8. The learned Addl. Sessions Judge, after trial, as per judgment dt.9.3.2006 acquitted the appellants of the offence punishable under sec.364 IPC, but convicted them for the offence punishable under sec.392 IPC. For the above conviction each of the appellants was sentenced to undergo rigorous imprisonment for seven years and to pay a fine of Rs.5000/- and, on default to pay the fine, to suffer simple imprisonment for three months. It is the said judgment which is assailed in these appeals.
9. I heard Adv. Sri Nidhi Balachandran, the learned counsel who defended the 1st accused (appellant in Crl.A.1361/2006) and Adv.Sri P.V.Vijayakumar, the learned counsel who defended the 2nd accused (appellant in Crl.A.1271/06) on State Brief, and Adv. Sri K.S.Sivakumar, the learned Public Prosecutor who defended the State. Crl..A.No.1271 & 1361/2006 5
10. The only point which arises for consideration in these appeals is as to whether the conviction entered and the sentence passed against the appellants are sustainable or not. THE POINT
11. PW.1 who is the owner of the Santro car is a Development Officer of the LIC at Chengannur. He was the person who was allegedly abducted in the car. PW.2 was the Head Constable who was present at the time of occurrence. PW.3 is a person residing near the spot where the vehicle had capsized. He had studied with the 1st accused in the same school from 1989 to 1993 and was watching the Asianet news in the television when the Santro car capsized. PWs.4 and 5 are the other witnesses to the occurrence. But both of them turned hostile to the prosecution. PW.6 is an attestor to Ext.P2 scene mahazar. PW.7 is an attestor to Ext.P3 recovery mahazar pertaining to the purchase of cloth. He was an employee in a jeans shop. PW.8 is another employee of the jeans shop. He proved Ext.P4 bill for sale of dress to the 1st accused. PW.9 is the father of PW.10 and he turned hostile to the prosecution. He, however, admitted that his son Aneeshkumar (PW.10) had pawned a gold ring as evidenced by Ext.P5 gold loan receipt for Rs.1000/-. PW.10 is the son of PW.9 who had pledged MO.5 gold ring at Kannat Arun Financiers at Chengannur. This witness was, however, given up by the prosecution. But the confession made by A2 to PW.21 was that A2 had pledged the gold ring at Chengannur through PW.10 and accordingly A2 led PW.21 to the shop of PWs.9 and 10 and PW.21 seized MO.5 gold ring from PW.12 of Arun Fnanciers as per Ext.P7 mahazar. PW.11 is a witness to Ext.P6 Crl..A.No.1271 & 1361/2006 6 seizure mahazar for the issue of Ext.P5 receipt dt. 30.6.2004 for Rs.1000/- issued by PW.10. PW.12 is the clerk in Arun Financiers where PW.10 had pawned MO.5 gold ring. PW.13 is the appraiser in Arun Financiers. It was he who weighed MO.5 gold ring. He is an attestor to Ext.P7 seizure mahazar as per which Ext.P8 gold loan register was seized. PW.14 is a salesman in a beverages shop. He is an attestor to Ext.P10 mahazar as per which the 1st accused had purchased liquor from the said shop. PW.15 is a salesman in a petrol pump at Mannar from where the 1st accused had purchased petrol for Rs.500/-. PW.15 is an attestor to Ext.P11 recovery mahazar. PW.16 is an attestor to Ext.P12 mahazar for the seizure of M.Os.2 to 4 produced by PW.1. PW.17 is a witness to Ext.P13 mahazar regarding the Santro car. PW.18 is the Sub Inspector of Veeyapuram Police Station who recorded Ext.P1 F.I.Statement and who registered the F.I.R. He seized M.O.6 sword-stick from the bushes near the place of occurrence. PW.19 was the salesman in Shebins Bakery at Haripad. He is an attestor to Ext.P14 mahazar as per which one soda bottle made of plastic and three disposable glasses were seized. PW.20 is an attestor to Ext.P15 mahazar pertaining to the mobile phone, dress etc. PW.21 was the Circle Inspector who conducted the investigation and laid the charge.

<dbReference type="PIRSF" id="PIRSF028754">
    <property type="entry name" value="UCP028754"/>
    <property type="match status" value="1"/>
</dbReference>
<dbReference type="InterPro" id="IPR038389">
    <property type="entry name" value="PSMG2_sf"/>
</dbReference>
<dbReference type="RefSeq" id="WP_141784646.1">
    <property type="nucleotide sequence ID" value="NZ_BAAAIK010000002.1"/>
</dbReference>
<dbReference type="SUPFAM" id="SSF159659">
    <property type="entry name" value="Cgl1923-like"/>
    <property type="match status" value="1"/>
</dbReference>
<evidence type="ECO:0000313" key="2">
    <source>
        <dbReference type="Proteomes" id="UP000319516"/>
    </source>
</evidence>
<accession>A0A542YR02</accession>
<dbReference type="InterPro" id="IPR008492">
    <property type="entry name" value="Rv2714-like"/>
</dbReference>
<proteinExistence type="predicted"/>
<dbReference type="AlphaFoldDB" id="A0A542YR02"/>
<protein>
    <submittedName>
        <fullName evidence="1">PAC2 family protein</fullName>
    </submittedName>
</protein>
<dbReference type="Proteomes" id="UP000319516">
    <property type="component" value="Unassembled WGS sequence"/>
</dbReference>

12. Assailing the conviction recorded against them, the respective counsel appearing for accused Nos.1 and 2 made the following submissions before me:- The testimony of PWs.1 and 2 is full of contradictions. PW.1 was not familiar with both accused Nos.1 and 2. Still no test identification parade was Crl..A.No.1271 & 1361/2006 7 conducted by the investigating officer. The identification of accused Nos.1 and 2 by PW.1 from the police station is of no avail. The specific version given by both accused Nos.1 and 2 is supported by the evidence of PW.1. PW.1 did not even make enquiries about the model of the mobile phone allegedly lost by him. It is unlikely that the 1st accused would have purchased liquor from a liquor shop situated near the vicinity of the police picket. If the accused persons had approached PW.1 with deadly weapons as he would have it, one would have expected PW.1 to use his own mobile phone to call the police. Instead, he claims to have made use of a public call office. Non-examination of PW.10 Aneeshkumar is fatal to the prosecution case. PW.2 would admit that he did not tell the investigating officer about the recovery of the sword-stick. According to the prosecution it is a highway robbery between sunset and sunrise. But the time of occurrence is 6.30 p.m. which is before sunset. The alleged intimidation and abduction took place on a P.W.D. road. If so, there cannot be any highway robbery. While the case of PW.1 in Ext.P1 F.I.Statement was that the accused demanded him to take out all his belongings failing which they would kill him, from the witness box he came out with a new version to say that the accused threatened him to make him into pieces and put them on the railway track. While PW.1 would say that it was the 1st accused who took the cash worth Rs.10,000/- and the mobile phone, Ext.P1 F.I.Statement says that it was the 2nd accused who took the same. According to PW.1, immediately before the occurrence he had received a phone call over his mobile phone. This could have been proved by taking out a print out through the server. Even though Crl..A.No.1271 & 1361/2006 8 PW.1 would say that he did not know the name of the temple, in Ext.P1 F.I.Statement the name of the temple is clearly given. If PW.1 was administered liquor by force as he would have it, the same could have been proved by subjecting him to medical examination for the smell of the alcohol. That was not done. According to PWs.2 and 3, the car which they saw was a Maruthi car. But according to the prosecution it was a Santro car. Although PW.2 would say that the 1st accused was his neighbour, he confessed that his acquaintance with the 1st accused was only from the place of occurrence. PW.3 says that PW.1 did not accompany PW.2 for making a telephone call. But PW.2 would say otherwise. PW.1 has admittedly not reported the loss of his mobile phone to the service provider. The prosecution has not satisfactorily established the guilt of the accused beyond reasonable doubt. The conviction recorded by the court below overlooking the above vital aspects cannot be sustained.